The Congress of Uruguay has passed a measure to decriminalize abortion in the first 12 weeks of pregnancy. Despite the country’s strong Catholic population, the majority of people in Uruguay believe that abortion restrictions should be eased, and 63 percent believe that the President should not veto this measure.
This is more than a simple political fight. Illegal abortion in Uruguay accounts for 29 percent of all maternal deaths — more than double the world-wide figure. In one public hospital in Montevido, nearly half of all maternal deaths were caused by illegal abortion. And despite its illegality, abortion is a common method of fertility control.
A similar measure failed a while back — and unsurprisingly, U.S. “pro-life” leaders were partially responsible. Despite the fact that women in Uruguay are dying because abortion is illegal, American “pro-lifers” nevertheless took it upon themselves to fax letters to senators in Uruguay asking them to oppose the measure and continue treating women like criminals:
The letter, dated Apr. 30, was ”a non-habitual form of communication between lawmakers from different countries” which, by appearing ”in the midst of the debate on the bill, amounted to a serious case of undue pressure,” socialist Senator Mónica Xavier, one of the sponsors of the ”law for the defence of reproductive health”, told IPS.
”We encourage you in this historic time in your country…to (vote) against this pro-abortion bill and also to refuse to leave it up to a referendum,” says the two-page letter faxed from the office of Representative Christopher Smith.
The letter, to which IPS had access, was signed by Republican Party representatives Smith (New Jersey), Todd Akin (Missouri), Jo Ann Davis (Virginia), Mike Pence (Indiana), Steve King (Iowa) and Joseph Pitts (Pennsylvania).
The bill ”on which the Senate is about to vote would legalise the violent murder of unborn children and the exploitation of women through abortion up to the 12th week of pregnancy,” the letter adds.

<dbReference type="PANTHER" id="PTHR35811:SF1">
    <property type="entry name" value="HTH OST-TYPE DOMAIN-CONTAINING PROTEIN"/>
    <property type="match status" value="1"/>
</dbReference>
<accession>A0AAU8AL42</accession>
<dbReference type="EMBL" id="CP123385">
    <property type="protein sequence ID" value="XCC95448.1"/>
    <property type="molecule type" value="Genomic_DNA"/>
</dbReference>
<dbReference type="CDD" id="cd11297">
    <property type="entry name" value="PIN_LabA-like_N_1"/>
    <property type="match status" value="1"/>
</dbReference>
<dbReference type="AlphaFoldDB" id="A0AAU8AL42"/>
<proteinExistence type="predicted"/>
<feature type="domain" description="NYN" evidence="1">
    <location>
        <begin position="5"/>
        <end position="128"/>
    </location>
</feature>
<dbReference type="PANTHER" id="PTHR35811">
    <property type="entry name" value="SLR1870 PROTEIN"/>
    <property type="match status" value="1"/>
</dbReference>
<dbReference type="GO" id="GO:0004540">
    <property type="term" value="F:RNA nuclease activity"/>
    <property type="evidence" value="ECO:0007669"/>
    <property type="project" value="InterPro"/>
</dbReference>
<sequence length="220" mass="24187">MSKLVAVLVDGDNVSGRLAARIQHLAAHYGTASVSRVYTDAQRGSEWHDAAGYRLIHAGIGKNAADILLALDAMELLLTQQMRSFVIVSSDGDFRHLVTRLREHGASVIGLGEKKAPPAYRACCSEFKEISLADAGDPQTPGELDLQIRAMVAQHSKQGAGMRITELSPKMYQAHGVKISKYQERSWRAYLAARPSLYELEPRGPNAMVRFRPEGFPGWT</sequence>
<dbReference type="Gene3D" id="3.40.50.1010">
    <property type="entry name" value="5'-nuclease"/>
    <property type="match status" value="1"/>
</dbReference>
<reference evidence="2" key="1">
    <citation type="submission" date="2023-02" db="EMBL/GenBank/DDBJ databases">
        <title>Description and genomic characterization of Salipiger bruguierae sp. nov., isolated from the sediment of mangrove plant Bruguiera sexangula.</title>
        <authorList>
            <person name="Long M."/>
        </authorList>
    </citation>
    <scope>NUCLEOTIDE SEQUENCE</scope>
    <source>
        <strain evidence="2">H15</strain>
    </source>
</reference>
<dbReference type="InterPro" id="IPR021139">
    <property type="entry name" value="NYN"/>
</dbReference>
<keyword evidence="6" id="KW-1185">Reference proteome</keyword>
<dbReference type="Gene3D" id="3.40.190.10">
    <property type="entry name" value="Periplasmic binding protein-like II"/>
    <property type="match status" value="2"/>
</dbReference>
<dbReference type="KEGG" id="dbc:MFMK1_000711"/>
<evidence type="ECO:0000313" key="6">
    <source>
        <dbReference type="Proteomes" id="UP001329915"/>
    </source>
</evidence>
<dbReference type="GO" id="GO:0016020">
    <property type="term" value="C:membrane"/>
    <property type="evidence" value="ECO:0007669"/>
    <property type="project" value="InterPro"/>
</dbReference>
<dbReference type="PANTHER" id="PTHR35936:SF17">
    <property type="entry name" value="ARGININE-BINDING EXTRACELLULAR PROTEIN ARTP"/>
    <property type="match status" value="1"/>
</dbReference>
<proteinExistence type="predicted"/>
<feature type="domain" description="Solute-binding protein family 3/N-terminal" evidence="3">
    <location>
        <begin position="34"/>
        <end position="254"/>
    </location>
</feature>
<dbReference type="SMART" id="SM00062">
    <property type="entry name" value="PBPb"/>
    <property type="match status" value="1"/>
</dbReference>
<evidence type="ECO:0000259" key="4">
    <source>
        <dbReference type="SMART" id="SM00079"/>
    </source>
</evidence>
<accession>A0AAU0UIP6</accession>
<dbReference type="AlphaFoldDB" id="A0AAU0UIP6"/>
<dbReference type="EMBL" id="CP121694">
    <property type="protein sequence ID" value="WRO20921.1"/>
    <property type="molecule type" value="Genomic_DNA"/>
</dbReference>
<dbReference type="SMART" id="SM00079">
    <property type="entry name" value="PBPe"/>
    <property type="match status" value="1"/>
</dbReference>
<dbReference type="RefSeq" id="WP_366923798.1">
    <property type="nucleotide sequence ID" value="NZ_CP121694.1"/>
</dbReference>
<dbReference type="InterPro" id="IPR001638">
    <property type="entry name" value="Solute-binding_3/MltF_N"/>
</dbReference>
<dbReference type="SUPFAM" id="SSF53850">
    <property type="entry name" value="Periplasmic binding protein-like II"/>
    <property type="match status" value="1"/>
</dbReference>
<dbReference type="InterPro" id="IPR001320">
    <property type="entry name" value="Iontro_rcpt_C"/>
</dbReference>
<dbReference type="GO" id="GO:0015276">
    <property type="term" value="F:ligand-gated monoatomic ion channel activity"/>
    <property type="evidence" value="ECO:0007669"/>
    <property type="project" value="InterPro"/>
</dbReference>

Apparently it’s not “exploitation of women” to leave them dead or permanently maimed, or to put them in jail for terminating a pregnancy. Unsurprisingly, the Catholic church establishment isn’t any better — although they are more offensive:
”What difference is there between an 18-year-old youngster who flies through the air, shot out of a train in Madrid by a dynamite explosion, and a human being at just two months of gestation that is in the mother’s uterus when they insert forceps and smash its head and then pull it out in pieces and throw it in a garbage can?” asked [Roman Catholic Archbishop of Montevideo Nicolás] Cotugno, alluding to the Mar. 11 terrorist attacks on commuter trains in Spain.
Forty percent of all pregnancies in Uruguay end in abortion. Most of the women procuring those abortions don’t die, but some do; others are maimed; others are jailed; and the rest are forced to undergo a clandestine and often dangerous illegal procedure, putting their lives at risk. That’s the reality of a “pro-life” nation: Abortion doesn’t go away just because you outlaw it. And yet that’s all anti-choice groups can think to do. There’s no aid, no prevention, no education or birth control — just punishment of women.
Next time a “pro-lifer” tells you he care about women and doesn’t want to see them harmed, killed, maimed or jailed, ask him why his most vocal representatives were writing letters to Uruguay, in the name of the “pro-life” movement, in order to uphold that exact reality.
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